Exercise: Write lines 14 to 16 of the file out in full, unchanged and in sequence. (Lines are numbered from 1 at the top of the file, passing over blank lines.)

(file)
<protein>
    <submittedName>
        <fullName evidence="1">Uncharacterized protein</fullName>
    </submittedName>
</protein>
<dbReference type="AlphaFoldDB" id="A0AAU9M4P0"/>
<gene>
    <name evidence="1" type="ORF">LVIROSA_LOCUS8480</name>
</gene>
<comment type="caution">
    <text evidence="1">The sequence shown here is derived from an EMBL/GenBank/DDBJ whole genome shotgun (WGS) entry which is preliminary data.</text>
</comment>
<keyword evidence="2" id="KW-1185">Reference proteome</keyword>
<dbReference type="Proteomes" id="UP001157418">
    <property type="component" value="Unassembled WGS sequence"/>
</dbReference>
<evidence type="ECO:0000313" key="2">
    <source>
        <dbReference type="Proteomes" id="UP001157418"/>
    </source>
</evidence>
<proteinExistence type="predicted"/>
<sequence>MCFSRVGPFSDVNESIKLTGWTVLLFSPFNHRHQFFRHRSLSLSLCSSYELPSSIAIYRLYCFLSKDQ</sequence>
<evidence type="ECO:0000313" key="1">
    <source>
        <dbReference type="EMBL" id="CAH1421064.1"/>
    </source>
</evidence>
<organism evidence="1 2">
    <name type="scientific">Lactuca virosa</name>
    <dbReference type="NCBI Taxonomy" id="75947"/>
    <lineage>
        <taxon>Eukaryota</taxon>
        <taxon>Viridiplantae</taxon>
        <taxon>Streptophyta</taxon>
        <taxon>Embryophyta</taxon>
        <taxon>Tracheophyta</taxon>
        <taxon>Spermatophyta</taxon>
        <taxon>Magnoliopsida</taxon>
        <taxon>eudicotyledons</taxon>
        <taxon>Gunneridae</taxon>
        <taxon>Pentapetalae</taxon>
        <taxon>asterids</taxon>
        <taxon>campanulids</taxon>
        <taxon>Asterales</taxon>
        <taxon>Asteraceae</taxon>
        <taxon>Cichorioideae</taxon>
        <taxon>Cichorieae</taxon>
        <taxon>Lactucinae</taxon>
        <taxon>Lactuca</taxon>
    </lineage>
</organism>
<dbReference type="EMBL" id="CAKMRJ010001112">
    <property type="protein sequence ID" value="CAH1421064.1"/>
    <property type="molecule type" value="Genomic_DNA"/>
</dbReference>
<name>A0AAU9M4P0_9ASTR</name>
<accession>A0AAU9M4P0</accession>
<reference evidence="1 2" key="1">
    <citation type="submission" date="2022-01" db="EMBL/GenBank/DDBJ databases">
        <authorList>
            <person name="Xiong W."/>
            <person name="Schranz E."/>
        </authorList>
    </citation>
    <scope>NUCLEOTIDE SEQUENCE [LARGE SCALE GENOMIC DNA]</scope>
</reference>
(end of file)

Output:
<dbReference type="Proteomes" id="UP001157418">
    <property type="component" value="Unassembled WGS sequence"/>
</dbReference>